Lady Rowena: Are you sure it was Reggie?

Narrator: asked Lady Rowena.

Sir William: Well, he was riding the same horse he's been on all week, and wearing his usual armor-

Lady Rowena: But did you ever see his face?

Narrator: interrupted Lady Rowena.

Sir William: Now that you mention it, Sir Reginald caused quite a stir by refusing to lift his visor before the king and queen. Rather odd, if you ask me.

Narrator: Sir William replied.

Lady Rowena: Lindsey! Come here this minute!

Narrator: Lady Rowena's voice rang throughout the castle. Lindsey appeared so quickly, she must have been nearby listening to the conversation.

Lady Rowena: Lindsey, didn't you inform Sir William that Reggie was injured and would have to drop out of the tournament?

Lindsey: No, Mother, I did not.

Lady Rowena: Did you ride to North Hampton on Reggie's horse, Lightning?

Lindsey: Yes, Mother, I did.

Lady Rowena: You weren't, by any chance, wearing Reggie's armor, were you?

Narrator: Lindsey looked first at her mother, then at Sir William.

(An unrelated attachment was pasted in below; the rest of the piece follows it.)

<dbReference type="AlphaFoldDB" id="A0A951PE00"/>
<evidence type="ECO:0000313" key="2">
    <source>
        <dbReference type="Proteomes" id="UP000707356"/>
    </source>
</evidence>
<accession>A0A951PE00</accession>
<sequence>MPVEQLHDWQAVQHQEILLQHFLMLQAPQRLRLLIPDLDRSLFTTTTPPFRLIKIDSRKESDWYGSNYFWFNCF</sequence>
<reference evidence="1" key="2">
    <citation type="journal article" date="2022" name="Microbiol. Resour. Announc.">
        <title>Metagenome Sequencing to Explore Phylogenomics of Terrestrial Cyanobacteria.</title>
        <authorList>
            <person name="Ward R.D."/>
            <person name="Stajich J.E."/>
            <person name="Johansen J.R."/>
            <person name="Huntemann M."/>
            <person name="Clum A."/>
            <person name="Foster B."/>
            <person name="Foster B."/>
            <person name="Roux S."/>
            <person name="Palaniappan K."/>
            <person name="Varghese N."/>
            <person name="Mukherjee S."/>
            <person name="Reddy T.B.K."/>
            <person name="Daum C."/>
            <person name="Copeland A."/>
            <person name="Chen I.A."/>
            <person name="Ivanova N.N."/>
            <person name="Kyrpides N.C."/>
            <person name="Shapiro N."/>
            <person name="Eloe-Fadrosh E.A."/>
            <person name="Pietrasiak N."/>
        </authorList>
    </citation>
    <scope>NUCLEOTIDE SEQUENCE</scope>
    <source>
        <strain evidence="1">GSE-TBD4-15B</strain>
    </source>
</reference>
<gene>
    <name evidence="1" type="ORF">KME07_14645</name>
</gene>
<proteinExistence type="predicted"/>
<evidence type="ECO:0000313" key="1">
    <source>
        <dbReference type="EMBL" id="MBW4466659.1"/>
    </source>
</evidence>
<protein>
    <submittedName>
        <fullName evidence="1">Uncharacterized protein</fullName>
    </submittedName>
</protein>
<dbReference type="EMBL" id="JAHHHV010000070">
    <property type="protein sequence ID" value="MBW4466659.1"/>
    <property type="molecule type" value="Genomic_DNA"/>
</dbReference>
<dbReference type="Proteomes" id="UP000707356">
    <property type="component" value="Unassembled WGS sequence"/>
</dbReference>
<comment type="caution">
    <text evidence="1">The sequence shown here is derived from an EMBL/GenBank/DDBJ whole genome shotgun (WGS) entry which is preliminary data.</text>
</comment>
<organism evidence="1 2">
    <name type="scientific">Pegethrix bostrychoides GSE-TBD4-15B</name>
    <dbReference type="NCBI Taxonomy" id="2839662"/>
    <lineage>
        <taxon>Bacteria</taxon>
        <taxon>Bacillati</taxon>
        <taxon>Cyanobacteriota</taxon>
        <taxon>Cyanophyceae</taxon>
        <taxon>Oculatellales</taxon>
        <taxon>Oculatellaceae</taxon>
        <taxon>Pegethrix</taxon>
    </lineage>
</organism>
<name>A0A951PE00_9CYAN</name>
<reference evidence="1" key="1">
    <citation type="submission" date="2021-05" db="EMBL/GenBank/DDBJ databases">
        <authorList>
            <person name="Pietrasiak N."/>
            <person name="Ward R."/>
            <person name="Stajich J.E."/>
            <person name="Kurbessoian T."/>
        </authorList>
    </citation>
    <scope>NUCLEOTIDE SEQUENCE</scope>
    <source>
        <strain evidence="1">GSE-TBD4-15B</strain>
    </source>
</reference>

Lindsey: Yes, Mother, I was.

Narrator: Lady Rowena smiled at her daughter.

Lady Rowena: Lindsey, I'm proud of you.

Narrator: Turning to Sir William, she said,

Lady Rowena: It is my pleasure to inform you that my daughter, Lindsey, and her brother, Reginald, have won the Royal Joust together.

Sir William: This is quite irregular! In fact, it's it's unheard of!

Narrator: Sir William stammered. Now it was Lindsey's turn to speak.

Lindsey: You would not have allowed me to compete if I had asked to take Reggie's place, so I took his place and kept my visor down so I would not be recognized.

Narrator: Sir William frowned.

Lady Rowena: Sir William, I would remind you of your duty as head judge to congratulate the winners.

Narrator: said Lady Rowena with a broad smile. Sir William shook Lindsey's hand grudgingly.

Sir William: By all means, congratulations are in order.

Narrator: he replied.

Lady Rowena: I don't suppose you'd mind taking the trophy back and engraving Lindsey's name next to Reggie's?

Narrator: Lady Rowena asked.

Sir William: Under the circumstances, I don't believe I have a choice.

Narrator: sputtered the befuddled judge. Lindsey was dying to tell Reggie that they had won the Royal Joust together, but he could not be roused from a very deep sleep. So the good news would have to wait till morning.


1995 by Bruce Lansky. Adapted from the story "The Royal Joust" in Girls to the Rescue, Book #1, published by Meadowbrook Press. This Classroom Theater version of "The Royal Joust " is 2000 by Meadowbrook Press.

Permission is given for individual school classes to perform this play and to make as many copies of the play as are needed for the students' use. All other reproduction and performance is prohibited under penalty of law.